Dave Robinson The Man Behind Stiff Records & Music Industry Legend Talks to pauliepaul First published 2016
Dave Robinson needs no introduction, I first met him at Vagabondz, a club night at Corsica Studios run by his son Jack. I must admit to feeling privileged that night. Dave is such a big part of British culture and a fascinating man so when I got the chance to interview him it was difficult to know what to ask him. I just loved hearing the story, the history of an important time in British music/culture, told by the man who made it happen.
Did you work with Hendrix Dave?
Many years ago yes, I was his tour manager, but that was years before Stiff.
How did your involvement with Ian Dury start?
Ian used to do a lot of gigs but he never really caught the public's imagination at that time. When he went to Blackhill who became his manager...(they had managed Pink Floyd etc so had a good CV) he met Chaz Jankle. Ian always had good lyrics and he was a great singer. Chaz was more into funk by and large and Ian was into Gene Vincent more of a rockabilly. Well they wrote this album and while they were doing the demo which I heard and thought sounded good, they met a band called 'Loving Awareness.' They were a hippy band their name really summed them up.
They had been sponsored by Ronan O'Rahilly the founder of radio Caroline and had been rehearsing for nearly a year, never really having done any gigs when Ian and Chaz met them in the demo studio. They got together with the drummer and the bass player Norman Watt - Roy. It was an unusual combination.... Ian immediately changed the name to the 'Blockheads' which from 'Loving Awareness' was quite a shift. Then they made their first album, which Blackhill really thought was going to get the attention of EMI and the majors. I knew they would never get a deal with Ian... He was 34 and unfortunately very crippled and he was very out spoken .... They went to a lot of meetings but I don't think anyone listened to the music or even thought about it, they just looked at Ian and thought he's too old, and he can't sing.... Then it all came back to 'Stiff' at that point, we were in the same building as them so they offered it to us as a kind of a favour. Then Ian and Chaz produced 3 great singles that weren't on the album and it all took off. They toured with Elvis Costello which helped. Ian saw this as a lifeline, and was very competitive but Elvis was just starting out, and really chilled.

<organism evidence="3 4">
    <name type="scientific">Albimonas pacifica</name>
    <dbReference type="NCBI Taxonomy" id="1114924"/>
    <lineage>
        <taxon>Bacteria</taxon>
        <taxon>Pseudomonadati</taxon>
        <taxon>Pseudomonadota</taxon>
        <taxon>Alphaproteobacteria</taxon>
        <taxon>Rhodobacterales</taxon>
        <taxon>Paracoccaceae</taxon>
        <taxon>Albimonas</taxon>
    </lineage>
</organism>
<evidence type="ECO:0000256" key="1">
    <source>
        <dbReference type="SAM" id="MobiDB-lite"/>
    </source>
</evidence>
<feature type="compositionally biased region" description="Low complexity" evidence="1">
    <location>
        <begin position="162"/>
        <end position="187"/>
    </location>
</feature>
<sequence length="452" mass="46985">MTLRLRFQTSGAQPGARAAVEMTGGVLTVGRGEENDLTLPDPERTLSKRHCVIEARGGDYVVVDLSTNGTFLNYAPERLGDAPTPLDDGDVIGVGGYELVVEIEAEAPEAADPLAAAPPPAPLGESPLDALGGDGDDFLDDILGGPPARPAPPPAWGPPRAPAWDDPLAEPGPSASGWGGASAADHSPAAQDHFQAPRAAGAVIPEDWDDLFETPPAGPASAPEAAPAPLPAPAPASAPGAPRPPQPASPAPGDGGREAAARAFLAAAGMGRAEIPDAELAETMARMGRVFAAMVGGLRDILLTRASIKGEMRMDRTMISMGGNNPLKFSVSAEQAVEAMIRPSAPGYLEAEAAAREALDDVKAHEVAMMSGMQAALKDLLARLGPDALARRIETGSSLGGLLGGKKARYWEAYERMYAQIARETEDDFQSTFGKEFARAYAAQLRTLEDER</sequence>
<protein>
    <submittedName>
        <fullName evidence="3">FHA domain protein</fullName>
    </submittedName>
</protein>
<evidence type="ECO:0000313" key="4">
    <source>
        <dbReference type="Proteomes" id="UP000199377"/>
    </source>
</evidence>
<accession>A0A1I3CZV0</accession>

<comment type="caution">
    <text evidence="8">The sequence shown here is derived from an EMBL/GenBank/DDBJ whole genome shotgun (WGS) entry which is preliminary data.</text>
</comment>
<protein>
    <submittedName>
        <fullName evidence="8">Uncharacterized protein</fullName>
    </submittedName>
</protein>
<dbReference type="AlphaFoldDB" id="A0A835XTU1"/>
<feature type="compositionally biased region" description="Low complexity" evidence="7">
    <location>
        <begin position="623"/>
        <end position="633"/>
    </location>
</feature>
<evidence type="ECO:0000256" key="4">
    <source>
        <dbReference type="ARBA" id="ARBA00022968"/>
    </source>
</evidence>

So those big labels missed a trick Dave, It was a good move for you.
Oh it was a great move, it was a great album. 'New boots and Panties' is one of the best albums of It's time there is no doubt about that.
It was Ian's son on the cover wasn't it?
Yes Baxter who is a musical talent in his own right .
At one point Dave were you running Island records as well as Stiff in the 80's?
Yes I ran Island in the 80's
Did Island had a lot of stars at that time?
There were no names on the label at that time, the label was broke. It hadn't occurred to me that they were broke! To me Island was the model label. When I started Stiff I always had one eye on what they were doing. They were the complete package. They managed, had been the agent, owned the studio. They had the whole game in their pocket. If you signed with Island you had a lot of people looking after you. Unfortunately when I got there... Well Bob Marley had died, U2 were still there and Steve Winwood, but every one else had gone!